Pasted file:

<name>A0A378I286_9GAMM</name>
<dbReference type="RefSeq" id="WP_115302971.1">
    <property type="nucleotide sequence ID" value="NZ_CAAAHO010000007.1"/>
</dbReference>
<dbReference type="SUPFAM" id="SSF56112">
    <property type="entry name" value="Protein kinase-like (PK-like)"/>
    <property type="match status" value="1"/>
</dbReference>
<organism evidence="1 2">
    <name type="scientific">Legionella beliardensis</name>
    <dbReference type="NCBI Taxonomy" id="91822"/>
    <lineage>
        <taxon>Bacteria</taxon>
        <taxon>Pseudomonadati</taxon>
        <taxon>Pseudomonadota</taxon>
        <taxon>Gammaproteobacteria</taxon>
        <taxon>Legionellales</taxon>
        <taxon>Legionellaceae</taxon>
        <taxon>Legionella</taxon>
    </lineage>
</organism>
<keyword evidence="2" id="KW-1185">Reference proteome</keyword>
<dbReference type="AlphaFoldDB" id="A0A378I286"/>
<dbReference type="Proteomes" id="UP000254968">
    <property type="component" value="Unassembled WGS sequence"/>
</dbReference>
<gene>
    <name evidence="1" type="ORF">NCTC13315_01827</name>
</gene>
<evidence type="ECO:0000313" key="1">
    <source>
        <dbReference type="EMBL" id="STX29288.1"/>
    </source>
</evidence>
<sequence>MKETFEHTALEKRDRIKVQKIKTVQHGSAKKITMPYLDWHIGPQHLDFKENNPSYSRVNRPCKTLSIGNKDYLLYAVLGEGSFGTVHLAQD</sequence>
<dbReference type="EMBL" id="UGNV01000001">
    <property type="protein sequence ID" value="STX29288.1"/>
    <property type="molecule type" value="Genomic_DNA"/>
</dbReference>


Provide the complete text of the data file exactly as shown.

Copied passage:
<name>A0A378I286_9GAMM</name>
<dbReference type="RefSeq" id="WP_115302971.1">
    <property type="nucleotide sequence ID" value="NZ_CAAAHO010000007.1"/>
</dbReference>
<dbReference type="SUPFAM" id="SSF56112">
    <property type="entry name" value="Protein kinase-like (PK-like)"/>
    <property type="match status" value="1"/>
</dbReference>
<organism evidence="1 2">
    <name type="scientific">Legionella beliardensis</name>
    <dbReference type="NCBI Taxonomy" id="91822"/>
    <lineage>
        <taxon>Bacteria</taxon>
        <taxon>Pseudomonadati</taxon>
        <taxon>Pseudomonadota</taxon>
        <taxon>Gammaproteobacteria</taxon>
        <taxon>Legionellales</taxon>
        <taxon>Legionellaceae</taxon>
        <taxon>Legionella</taxon>
    </lineage>
</organism>
<keyword evidence="2" id="KW-1185">Reference proteome</keyword>
<dbReference type="AlphaFoldDB" id="A0A378I286"/>
<dbReference type="Proteomes" id="UP000254968">
    <property type="component" value="Unassembled WGS sequence"/>
</dbReference>
<gene>
    <name evidence="1" type="ORF">NCTC13315_01827</name>
</gene>
<evidence type="ECO:0000313" key="1">
    <source>
        <dbReference type="EMBL" id="STX29288.1"/>
    </source>
</evidence>
<sequence>MKETFEHTALEKRDRIKVQKIKTVQHGSAKKITMPYLDWHIGPQHLDFKENNPSYSRVNRPCKTLSIGNKDYLLYAVLGEGSFGTVHLAQD</sequence>
<dbReference type="EMBL" id="UGNV01000001">
    <property type="protein sequence ID" value="STX29288.1"/>
    <property type="molecule type" value="Genomic_DNA"/>
</dbReference>